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Wednesday, January 26, 2011


So, can you see me as the Riddler? No? Okay, I get it.

Director: David O. Russell
Starring: Mark Wahlberg, Christian Bale, Amy Adams, Melissa Leo

The story of ‘Irish’ Micky Ward’s struggle to make a career out of boxing while balancing his destructive family situation, the trials and successes of his brother Dickie Eklund and the influence of a new woman in his life.

Acting is a really difficult thing to objectively judge, especially for the casual film enthusiast like myself. For me, a great performance achieves a very simple, very difficult goal – it makes me forget I’m watching someone act.

There are two truly remarkable performances in ‘The Fighter.’

Christian Bale inhabits the character of Dickie Eklund so deeply that you feel like you know the character – to the point that when the real Dickie Eklund shows up in the end credits you can see every audience member’s eyebrows raise. They’re all thinking the same thing – I already know this guy. Bale’s Dickie bounces and swaggers around the screen like a force of nature, owning every frame he’s in. It’s an incredibly different performance to any other we’ve ever seen him give and he makes a reprehensible character a guy you genuinely want to see redeem himself.

The second of the two great performances comes from one of my absolute favourite actresses – but it isn’t Golden Globe winner Melissa Leo – its Amy Adams. Like Bale, she’s playing against type, but her performance stands on its own no matter what we know about the actress. Convincingly tough, inartfully and charmingly profane, sexy as hell without being remotely glamorous, she plays every note of this character perfectly and throws away any semblance of self-awareness in the process. It’s a captivating performance, and a key scene late in the movie between Bale and Adams is the best one of the film, primarily because the performers are so engaging.

The other performances in the film are not quite as good, though the actors are excellent for the main part. Melissa Leo occasionally just overcooks her performance to the point of caricature, while Mark Wahlberg’s central role does the job in anchoring all the vibrant supporting performances. The reason I’ve spent the first part of this review discussing the performances is because they are the main reason to go and see The Fighter – and it is well worth seeing.

The boxing movie has a long and storied history in Hollywood and has far greater scholars in its corner (Ha!) than I. The Fighter hits your basic boxing movie touchstones – the initial loss, the shady characters, the training montage, the girl that gets her man back into the ring – but lifts those moments through a constant, realistic, believable sense of community.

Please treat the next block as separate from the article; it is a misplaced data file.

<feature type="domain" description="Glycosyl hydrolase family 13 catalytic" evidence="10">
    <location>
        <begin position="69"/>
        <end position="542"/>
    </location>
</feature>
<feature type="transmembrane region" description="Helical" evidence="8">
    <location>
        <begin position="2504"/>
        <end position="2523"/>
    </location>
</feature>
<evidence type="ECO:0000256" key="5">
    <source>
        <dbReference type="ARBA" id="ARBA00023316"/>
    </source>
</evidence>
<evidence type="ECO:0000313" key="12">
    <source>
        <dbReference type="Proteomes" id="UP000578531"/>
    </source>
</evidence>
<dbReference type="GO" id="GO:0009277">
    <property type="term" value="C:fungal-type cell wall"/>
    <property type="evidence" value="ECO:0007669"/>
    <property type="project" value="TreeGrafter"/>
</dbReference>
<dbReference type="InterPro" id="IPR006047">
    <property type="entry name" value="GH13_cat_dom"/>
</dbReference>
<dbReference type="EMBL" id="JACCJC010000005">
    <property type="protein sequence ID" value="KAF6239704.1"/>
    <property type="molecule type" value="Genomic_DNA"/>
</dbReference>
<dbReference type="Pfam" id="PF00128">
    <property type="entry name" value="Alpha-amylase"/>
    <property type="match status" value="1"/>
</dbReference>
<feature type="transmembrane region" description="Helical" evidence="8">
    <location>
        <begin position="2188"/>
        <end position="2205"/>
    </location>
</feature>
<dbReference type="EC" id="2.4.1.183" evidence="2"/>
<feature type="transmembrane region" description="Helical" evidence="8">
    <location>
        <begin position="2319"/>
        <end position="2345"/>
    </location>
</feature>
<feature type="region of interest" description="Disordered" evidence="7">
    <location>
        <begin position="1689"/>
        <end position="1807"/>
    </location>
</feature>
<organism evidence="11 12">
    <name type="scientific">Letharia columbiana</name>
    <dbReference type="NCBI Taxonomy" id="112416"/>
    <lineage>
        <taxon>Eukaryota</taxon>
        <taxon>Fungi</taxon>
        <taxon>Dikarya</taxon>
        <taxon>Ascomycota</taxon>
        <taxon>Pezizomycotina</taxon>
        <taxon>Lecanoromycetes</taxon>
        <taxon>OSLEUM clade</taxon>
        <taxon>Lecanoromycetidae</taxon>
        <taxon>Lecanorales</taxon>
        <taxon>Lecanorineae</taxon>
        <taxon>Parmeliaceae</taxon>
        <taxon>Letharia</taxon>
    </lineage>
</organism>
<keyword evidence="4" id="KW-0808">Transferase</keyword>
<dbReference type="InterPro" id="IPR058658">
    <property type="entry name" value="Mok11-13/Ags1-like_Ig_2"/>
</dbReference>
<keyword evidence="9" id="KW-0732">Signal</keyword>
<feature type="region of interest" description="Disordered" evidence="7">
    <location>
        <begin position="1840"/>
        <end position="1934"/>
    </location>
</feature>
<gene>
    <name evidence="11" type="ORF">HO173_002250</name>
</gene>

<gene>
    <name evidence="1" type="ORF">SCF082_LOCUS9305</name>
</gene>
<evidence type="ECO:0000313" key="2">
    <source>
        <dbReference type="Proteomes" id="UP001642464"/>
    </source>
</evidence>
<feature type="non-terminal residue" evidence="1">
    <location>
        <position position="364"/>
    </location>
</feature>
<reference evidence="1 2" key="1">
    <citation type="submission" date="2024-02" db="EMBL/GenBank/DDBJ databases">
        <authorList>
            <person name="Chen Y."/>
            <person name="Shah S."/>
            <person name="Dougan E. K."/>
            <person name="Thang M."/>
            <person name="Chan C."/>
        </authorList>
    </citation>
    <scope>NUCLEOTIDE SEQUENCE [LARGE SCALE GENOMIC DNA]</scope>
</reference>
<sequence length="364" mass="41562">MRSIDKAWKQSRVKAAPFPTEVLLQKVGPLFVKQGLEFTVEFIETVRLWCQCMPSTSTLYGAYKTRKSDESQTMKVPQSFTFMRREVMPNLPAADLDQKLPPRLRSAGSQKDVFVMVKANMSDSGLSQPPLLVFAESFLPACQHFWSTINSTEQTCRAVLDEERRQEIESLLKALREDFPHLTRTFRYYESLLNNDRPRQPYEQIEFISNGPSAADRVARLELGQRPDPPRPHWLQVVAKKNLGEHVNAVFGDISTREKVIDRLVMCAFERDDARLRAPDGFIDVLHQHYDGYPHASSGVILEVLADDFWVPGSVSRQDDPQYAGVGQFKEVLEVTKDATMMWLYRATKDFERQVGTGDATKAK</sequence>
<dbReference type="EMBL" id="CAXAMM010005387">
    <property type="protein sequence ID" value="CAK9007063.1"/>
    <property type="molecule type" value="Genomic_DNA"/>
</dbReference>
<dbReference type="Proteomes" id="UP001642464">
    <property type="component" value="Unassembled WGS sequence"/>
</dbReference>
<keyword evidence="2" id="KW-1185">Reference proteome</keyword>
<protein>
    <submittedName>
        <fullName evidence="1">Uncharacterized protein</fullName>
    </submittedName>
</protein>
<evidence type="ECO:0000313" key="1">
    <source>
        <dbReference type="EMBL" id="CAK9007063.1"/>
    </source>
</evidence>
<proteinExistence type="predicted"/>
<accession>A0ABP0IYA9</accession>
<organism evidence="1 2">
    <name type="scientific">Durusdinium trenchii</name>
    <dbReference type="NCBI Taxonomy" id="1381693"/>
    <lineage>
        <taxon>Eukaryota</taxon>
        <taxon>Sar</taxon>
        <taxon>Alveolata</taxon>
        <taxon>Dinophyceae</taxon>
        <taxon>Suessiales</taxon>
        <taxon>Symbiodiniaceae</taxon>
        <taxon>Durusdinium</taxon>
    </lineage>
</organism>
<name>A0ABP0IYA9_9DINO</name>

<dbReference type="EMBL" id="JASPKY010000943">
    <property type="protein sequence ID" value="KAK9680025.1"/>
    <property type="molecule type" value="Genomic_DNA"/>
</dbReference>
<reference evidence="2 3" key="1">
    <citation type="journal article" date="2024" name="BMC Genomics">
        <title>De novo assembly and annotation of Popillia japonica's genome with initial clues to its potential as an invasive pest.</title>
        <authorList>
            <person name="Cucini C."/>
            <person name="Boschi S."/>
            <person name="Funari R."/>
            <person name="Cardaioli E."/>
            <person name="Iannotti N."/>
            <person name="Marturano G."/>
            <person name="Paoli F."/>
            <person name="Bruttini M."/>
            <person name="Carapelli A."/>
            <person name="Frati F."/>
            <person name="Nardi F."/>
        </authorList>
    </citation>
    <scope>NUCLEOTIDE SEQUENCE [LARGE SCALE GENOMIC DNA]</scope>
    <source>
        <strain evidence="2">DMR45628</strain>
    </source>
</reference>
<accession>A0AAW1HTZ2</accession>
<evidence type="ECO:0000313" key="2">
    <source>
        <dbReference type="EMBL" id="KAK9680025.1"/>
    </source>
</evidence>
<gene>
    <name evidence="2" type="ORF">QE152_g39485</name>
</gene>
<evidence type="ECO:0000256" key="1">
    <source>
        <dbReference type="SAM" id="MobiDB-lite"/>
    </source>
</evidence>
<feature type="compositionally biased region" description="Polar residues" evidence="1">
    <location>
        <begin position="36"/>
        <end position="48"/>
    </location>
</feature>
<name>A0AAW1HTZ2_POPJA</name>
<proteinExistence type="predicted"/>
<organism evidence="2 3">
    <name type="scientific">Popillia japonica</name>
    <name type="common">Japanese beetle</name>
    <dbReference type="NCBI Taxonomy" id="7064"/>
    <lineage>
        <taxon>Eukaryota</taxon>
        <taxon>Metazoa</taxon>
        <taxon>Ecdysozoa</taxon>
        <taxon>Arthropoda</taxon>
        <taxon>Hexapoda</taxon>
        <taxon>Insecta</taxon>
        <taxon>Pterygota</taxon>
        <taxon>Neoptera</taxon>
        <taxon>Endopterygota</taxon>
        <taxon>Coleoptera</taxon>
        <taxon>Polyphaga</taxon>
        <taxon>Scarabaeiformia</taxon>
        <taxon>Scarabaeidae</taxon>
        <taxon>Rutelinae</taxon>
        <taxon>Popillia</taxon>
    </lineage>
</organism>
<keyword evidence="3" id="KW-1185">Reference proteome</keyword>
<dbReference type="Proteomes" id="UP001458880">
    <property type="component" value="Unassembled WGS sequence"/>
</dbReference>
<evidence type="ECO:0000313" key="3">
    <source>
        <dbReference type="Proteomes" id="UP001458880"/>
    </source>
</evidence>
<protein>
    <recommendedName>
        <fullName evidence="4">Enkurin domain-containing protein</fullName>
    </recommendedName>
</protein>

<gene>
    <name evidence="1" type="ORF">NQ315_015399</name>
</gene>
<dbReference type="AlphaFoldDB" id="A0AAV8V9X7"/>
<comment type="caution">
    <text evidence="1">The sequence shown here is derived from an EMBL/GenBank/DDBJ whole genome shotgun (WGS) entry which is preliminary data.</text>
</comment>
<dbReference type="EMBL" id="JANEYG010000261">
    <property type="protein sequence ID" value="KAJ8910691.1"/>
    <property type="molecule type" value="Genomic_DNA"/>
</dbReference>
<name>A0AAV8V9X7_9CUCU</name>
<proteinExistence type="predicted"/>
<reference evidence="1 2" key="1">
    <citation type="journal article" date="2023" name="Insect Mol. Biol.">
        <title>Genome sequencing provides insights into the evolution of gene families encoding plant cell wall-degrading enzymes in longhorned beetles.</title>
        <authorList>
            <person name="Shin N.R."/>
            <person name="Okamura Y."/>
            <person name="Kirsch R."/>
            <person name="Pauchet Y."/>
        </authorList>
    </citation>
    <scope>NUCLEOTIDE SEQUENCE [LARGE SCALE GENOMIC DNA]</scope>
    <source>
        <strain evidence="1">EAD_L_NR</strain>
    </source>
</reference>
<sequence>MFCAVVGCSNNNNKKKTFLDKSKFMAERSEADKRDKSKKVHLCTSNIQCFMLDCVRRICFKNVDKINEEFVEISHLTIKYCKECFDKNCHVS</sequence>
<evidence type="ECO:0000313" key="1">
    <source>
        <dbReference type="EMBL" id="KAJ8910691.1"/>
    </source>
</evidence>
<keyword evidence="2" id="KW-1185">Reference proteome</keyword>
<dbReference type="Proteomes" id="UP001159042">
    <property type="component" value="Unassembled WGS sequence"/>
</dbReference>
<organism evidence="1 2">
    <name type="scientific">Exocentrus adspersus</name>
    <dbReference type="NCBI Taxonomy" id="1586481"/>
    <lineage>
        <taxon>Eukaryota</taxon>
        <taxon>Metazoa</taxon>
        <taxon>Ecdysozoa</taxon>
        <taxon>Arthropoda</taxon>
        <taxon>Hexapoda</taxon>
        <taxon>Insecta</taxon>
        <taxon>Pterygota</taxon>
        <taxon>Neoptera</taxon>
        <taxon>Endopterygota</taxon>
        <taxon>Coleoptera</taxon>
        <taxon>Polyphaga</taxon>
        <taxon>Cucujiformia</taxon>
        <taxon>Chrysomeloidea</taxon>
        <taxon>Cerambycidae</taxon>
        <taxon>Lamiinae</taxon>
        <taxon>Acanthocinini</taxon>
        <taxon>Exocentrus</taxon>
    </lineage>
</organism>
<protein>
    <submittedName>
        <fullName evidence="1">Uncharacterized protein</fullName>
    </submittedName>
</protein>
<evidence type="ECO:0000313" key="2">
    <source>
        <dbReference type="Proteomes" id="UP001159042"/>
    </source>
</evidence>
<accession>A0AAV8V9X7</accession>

The setting of Lowell, Massachussetts is beautifully portrayed throughout the film, so much so that when Micky and Charlene take a brief detour out of town you can tell straight away this isn’t the characters’ backyard.  That sense of place is the film’s second biggest asset behind the performances – Lowell is a character in this film, a place our main character desperately loves and desperately wants to leave. We spend a lot of time there, time well spent that adds real weight to the time we spend in the ring.

The boxing scenes are placed sparsely enough throughout the film that they are genuinely excite when they come along – providing relief from the despondency we feel when spending time with the Wards (and particularly Micky’s sisters – the most cartoonish misstep the film makes, even if they are real.) They’re filmed with the right amount of physicality and energy but I always felt like Russell could have gone a little bit bigger with the climax of the fights, whether they be losses or wins. Boxing is such a purely emotional sport and Russell does a better job of catching the strategy and technique than he does the emotion.

You should go see The Fighter, what’s more you should go see it in the cinema. It’s not as good as the Social Network or the King’s Speech, but the performances are truly something to behold. Go for Bale, go for Adams, hell, go for Wahlberg. The Fighter is well worth your time.

The Fighter – 15/20

The King’s Speech 17/20
The Fighter             15/20

1 comment:

  1. naw. On this day of days, I thought it would have been apropos to review something Australian...but I guess since this is in Aussie theatres, it works :P

    Interesting to see if Bale is acknowledged by the Academy for this performance; there is no doubting that he is a dedicated actor and encapsulates the characters to which he is assigned.
    I wonder, though, how many people still associate him with that ridiculous audio of him ranting and raving on the set of Terminator...and it can't help that about 5 minutes of that tantrum was immortalized into a Family Guy episode.